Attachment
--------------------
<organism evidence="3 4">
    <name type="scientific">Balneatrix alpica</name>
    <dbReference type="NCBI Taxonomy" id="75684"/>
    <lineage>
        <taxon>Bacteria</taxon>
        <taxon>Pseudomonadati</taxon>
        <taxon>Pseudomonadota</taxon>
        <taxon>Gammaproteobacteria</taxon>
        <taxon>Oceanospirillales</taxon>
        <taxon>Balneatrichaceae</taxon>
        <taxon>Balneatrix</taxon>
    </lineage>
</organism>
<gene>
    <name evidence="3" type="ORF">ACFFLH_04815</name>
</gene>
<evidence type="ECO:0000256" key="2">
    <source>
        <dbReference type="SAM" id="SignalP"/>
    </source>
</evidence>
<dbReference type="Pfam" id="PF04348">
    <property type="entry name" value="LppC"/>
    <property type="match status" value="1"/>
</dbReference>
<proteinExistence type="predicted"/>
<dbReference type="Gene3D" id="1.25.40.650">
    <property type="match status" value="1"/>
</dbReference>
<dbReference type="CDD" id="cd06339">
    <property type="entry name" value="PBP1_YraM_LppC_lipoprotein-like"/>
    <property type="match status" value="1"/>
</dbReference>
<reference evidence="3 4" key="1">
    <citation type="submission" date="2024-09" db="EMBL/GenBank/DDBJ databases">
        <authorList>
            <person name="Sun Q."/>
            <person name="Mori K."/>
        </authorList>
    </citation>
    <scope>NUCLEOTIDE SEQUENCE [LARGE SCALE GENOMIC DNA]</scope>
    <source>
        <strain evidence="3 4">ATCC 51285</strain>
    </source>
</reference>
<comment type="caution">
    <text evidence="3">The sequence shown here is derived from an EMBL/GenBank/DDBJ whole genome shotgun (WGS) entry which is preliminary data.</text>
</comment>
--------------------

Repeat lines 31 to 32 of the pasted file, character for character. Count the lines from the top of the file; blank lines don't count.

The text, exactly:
    <property type="entry name" value="PBP1_YraM_LppC_lipoprotein-like"/>
    <property type="match status" value="1"/>